Ag Disaster Meeting

first_imgAll farmers with crops affected by Hurricane Michael are invited to attend an agriculture disaster assistance information session at the University of Georgia Tifton Campus Conference Center at 2 p.m. Monday, October 22.UGA Cooperative Extension and the U.S. Department of Agriculture (USDA) will host the event, which will feature speakers from the USDA Farm Service Agency (FSA), Natural Resources Conservation Service, Rural Development, and Risk Management Agency, as well as the Georgia Forestry Commission, Southwest Georgia Farm Credit and Rep. Austin Scott. Each organization will provide updates and information regarding disaster programs that are available to producers impacted by the hurricane.“During a time of disaster, it is important that farmers know where to turn to for assistance. This meeting will provide timely and important updates on USDA disaster assistance programs that are available for farmers,” said Adam Rabinowitz, UGA Extension economist.The storm hit south Georgia on October 10-11, causing more than $3 billion in losses to Georgia agriculture, the state’s No. 1 industry.Georgia’s pecan industry suffered a $560 million loss, including $260 million in lost trees that were uprooted during the storm. Georgia’s cotton losses range from $300 to $800 million in lost lint and seed. Damage to Georgia’s peanut infrastructure, including buying points and peanut shellers, will force a delay in peanut harvest this fall.“For many, this was the worst storm they have experienced in this area, thus a great relief for lives that were spared. Unfortunately, the toll that has been taken on crops and infrastructure is significant. After a few years of low prices and decreases in net farm income, there was hope in some farming communities that a bumper crop would improve financial outlooks,” Rabinowitz said. “Having to experience a disaster like this will involve a difficult or impossible recovery for some farmers.”Rabinowitz said the best course of action farmers can take is to document all damage.“Keep photographs of damages and records of all expenses related to cleanup and recovery. It is also important to communicate in the early stages with crop insurance agents, federal agencies such as the local FSA, and lenders,” Rabinowitz said.The Georgia Forestry Commission estimates that 1 million acres were damaged or destroyed and the financial loss is $1 billion. The FSA has a disaster program called the Emergency Forest Restoration Program to assist for losses.“Hurricane Michael has caused massive devastation to Georgia’s agricultural economy and it is critical for the USDA to be a partner and to update producers on the benefits of our program during this critical time,” said Tas Smith, state executive director for FSA Georgia. “Producers needing assistance should contact their local USDA service center.”For more information, contact the Department of Agricultural and Applied Economics at UGA-Tifton at 229-386-3512 or the Georgia FSA at 706-546-2269.last_img read more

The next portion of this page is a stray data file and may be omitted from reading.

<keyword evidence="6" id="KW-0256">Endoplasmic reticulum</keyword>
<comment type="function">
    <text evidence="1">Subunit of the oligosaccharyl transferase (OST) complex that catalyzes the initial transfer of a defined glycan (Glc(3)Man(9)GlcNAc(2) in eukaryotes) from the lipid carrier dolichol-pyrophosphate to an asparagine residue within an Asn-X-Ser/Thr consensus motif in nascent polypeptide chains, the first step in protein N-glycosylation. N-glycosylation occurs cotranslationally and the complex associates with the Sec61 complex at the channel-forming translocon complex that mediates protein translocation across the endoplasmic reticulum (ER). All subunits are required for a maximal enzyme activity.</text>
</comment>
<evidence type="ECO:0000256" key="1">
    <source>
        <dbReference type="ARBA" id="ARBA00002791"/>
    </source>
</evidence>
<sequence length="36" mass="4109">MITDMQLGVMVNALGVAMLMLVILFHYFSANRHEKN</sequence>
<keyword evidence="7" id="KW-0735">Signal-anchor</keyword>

​Tangen kicks off NBIM re-shuffle with ‘special’ role for Kallevig